For years, Intel has provided the power behind the best Chromebooks money can buy. This includes all of Google’s own Chromebooks, ranging from the original CR-48 prototype device to their latest release, the Pixel Slate. Now, evidence has come to light suggesting Chrome OS is skipping Intel’s next generation of processors, Cannon Lake, altogether.

Our avid readers may remember that we firmly believe that the Pixel Slate we see today is not running on the same hardware it was originally designed for. This original hardware, codenamed ‘Meowth’, ran on Intel’s Cannon Lake processors, whereas the Pixel Slate we got, codenamed ‘Nocturne’, runs on Intel’s Kaby Lake Refresh generation. The original Chrome OS basis for the Meowth code was created using a Cannon Lake reference board, codenamed ‘Zoombini’.

We believe that when Intel missed their release target for Cannon Lake, that Google’s Chrome OS team was forced to redesign the Pixel Slate using alternative hardware. Around the same time Intel publicly announced the Cannon Lake delays, Meowth work ceased and Nocturne work began.

Now, Google is cutting ties with Cannon Lake by entirely deleting the majority of Chrome OS code related to Meowth, Zoombini, and Cannon Lake in general in a series of related commits posted yesterday.

Simultaneously, Chrome OS development is ramping up for a new reference board, codenamed ‘Dragonegg’, based on Intel’s Ice Lake generation. In the current public schedule, Ice Lake is slated to be released in 2020, or about a year after Cannon Lake.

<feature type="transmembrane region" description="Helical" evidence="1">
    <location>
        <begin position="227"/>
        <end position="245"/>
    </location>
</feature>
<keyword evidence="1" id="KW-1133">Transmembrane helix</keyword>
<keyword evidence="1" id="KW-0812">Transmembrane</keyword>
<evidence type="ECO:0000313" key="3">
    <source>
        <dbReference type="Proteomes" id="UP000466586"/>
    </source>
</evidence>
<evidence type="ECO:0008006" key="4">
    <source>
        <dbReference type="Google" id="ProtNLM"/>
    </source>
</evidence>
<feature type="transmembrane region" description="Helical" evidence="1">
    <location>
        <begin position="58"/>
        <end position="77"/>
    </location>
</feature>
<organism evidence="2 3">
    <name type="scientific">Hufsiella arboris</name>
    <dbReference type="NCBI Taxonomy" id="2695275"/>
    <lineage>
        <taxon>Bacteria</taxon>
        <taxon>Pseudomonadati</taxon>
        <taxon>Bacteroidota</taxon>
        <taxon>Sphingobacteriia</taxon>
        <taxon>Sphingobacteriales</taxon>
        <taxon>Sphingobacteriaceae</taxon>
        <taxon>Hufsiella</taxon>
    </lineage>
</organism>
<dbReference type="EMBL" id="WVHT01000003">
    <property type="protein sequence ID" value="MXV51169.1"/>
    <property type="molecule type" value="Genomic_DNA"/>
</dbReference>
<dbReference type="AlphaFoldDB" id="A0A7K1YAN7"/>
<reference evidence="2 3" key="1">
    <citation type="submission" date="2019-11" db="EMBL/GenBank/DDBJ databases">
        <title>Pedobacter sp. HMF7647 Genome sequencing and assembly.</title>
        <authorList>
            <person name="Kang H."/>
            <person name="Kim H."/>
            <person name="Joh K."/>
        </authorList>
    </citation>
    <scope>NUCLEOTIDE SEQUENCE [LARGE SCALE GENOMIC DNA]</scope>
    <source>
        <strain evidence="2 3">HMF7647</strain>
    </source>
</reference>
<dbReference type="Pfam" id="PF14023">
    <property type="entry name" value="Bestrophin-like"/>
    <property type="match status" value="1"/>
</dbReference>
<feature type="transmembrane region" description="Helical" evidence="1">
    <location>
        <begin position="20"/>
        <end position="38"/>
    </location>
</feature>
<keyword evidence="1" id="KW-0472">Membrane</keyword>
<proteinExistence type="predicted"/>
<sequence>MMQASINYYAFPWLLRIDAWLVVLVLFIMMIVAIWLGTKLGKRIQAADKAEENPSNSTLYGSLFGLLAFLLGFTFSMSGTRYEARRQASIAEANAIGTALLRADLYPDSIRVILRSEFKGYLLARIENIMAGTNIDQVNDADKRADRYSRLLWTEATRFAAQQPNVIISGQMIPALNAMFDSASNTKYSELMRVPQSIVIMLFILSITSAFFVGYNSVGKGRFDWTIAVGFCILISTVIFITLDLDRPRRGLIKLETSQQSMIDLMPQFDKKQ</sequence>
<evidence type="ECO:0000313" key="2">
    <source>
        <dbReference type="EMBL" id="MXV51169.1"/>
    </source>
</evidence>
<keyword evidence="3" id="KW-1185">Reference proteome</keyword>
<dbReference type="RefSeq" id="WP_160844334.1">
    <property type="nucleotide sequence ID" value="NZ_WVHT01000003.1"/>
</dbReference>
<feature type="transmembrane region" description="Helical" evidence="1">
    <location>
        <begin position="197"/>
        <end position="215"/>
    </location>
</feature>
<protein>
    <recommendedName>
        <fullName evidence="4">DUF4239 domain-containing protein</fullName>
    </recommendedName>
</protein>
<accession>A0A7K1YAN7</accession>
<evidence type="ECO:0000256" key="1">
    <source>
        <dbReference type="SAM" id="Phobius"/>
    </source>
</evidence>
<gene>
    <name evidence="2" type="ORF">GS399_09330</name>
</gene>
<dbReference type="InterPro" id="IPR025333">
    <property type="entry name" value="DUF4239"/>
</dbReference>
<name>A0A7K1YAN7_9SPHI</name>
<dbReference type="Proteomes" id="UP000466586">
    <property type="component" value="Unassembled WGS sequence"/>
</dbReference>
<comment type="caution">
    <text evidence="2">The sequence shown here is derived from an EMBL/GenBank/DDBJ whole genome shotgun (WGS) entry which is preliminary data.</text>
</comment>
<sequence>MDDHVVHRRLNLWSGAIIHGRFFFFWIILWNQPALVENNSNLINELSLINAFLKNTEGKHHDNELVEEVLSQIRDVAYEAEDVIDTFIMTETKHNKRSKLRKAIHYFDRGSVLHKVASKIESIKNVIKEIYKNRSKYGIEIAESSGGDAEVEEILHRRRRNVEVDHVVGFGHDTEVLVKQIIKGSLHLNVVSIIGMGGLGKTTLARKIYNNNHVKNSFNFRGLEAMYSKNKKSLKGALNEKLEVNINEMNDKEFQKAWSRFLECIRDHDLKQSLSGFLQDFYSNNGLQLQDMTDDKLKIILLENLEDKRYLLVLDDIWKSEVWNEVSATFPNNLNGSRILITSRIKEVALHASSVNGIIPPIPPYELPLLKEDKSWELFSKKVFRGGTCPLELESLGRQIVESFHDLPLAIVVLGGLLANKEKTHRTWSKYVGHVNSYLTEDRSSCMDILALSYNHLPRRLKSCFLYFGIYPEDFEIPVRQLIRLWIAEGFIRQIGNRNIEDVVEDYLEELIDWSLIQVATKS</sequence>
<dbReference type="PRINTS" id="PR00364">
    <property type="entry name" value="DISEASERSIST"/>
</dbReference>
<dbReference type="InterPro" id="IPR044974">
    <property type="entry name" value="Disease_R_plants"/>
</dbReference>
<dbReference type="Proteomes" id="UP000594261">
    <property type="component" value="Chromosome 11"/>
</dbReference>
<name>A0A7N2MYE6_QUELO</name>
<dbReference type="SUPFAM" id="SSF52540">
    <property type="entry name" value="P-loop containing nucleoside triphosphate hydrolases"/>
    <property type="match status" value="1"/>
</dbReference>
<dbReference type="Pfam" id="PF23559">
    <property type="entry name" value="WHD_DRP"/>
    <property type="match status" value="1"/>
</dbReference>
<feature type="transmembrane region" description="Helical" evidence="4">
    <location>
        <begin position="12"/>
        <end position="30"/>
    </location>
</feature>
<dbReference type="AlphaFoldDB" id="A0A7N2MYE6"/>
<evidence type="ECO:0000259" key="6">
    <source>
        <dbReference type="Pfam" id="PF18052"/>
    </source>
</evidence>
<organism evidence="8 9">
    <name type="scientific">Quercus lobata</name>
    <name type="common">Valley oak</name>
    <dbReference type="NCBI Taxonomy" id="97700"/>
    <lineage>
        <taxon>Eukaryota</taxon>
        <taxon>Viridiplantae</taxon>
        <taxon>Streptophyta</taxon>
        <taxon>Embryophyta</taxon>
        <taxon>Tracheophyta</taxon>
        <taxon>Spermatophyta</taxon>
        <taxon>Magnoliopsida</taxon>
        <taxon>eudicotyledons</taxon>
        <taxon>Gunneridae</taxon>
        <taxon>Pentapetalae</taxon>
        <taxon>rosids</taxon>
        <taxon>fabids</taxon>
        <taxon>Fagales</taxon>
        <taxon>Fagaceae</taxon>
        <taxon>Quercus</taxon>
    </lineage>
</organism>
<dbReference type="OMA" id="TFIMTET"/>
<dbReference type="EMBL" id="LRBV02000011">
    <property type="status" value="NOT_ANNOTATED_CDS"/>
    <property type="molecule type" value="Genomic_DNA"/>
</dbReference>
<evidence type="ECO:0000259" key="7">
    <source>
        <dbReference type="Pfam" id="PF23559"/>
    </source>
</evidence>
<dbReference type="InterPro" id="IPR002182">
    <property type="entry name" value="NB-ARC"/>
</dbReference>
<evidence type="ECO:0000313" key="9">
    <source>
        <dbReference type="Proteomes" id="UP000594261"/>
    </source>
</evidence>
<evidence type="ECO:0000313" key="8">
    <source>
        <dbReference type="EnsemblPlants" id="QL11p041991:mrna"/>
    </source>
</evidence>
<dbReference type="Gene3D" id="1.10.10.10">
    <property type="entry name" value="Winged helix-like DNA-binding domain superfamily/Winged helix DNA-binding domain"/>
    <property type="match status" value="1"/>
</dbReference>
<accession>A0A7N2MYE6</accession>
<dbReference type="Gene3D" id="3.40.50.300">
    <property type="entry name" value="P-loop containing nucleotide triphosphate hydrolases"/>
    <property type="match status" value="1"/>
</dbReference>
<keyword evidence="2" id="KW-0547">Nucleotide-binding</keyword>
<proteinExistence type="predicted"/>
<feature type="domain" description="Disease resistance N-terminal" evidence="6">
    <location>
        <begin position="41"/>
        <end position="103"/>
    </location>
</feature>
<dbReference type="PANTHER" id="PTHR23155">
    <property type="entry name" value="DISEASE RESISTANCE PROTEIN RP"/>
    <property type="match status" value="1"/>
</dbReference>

It makes a great deal of sense for Google to skip 2019’s Cannon Lake generation for 2020’s Ice Lake on their first-party Chrome OS hardware, as, until this year, they have typically released a new Chromebook every other year. However, this doesn’t account for third-party OEMs like HP, Dell and Lenovo who may not intend on skipping a year of Chromebooks. One would think that the work done for the Zoombini reference board should still be a useful baseline for other Chromebooks that wish to use Cannon Lake processors.

So why is Cannon Lake getting skipped? For now, that question remains unanswered. It could perhaps have something to do with recent rumors (which the company has denied) that Intel is cancelling Cannon Lake altogether. Or, possibly, Cannon Lake design underwent major changes and is no longer accurately reflected by the Zoombini reference board.

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About the Author

Kyle Bradshaw

Kyle is an author and researcher for 9to5Google, with special interests in Made by Google products, Fuchsia, and Stadia.

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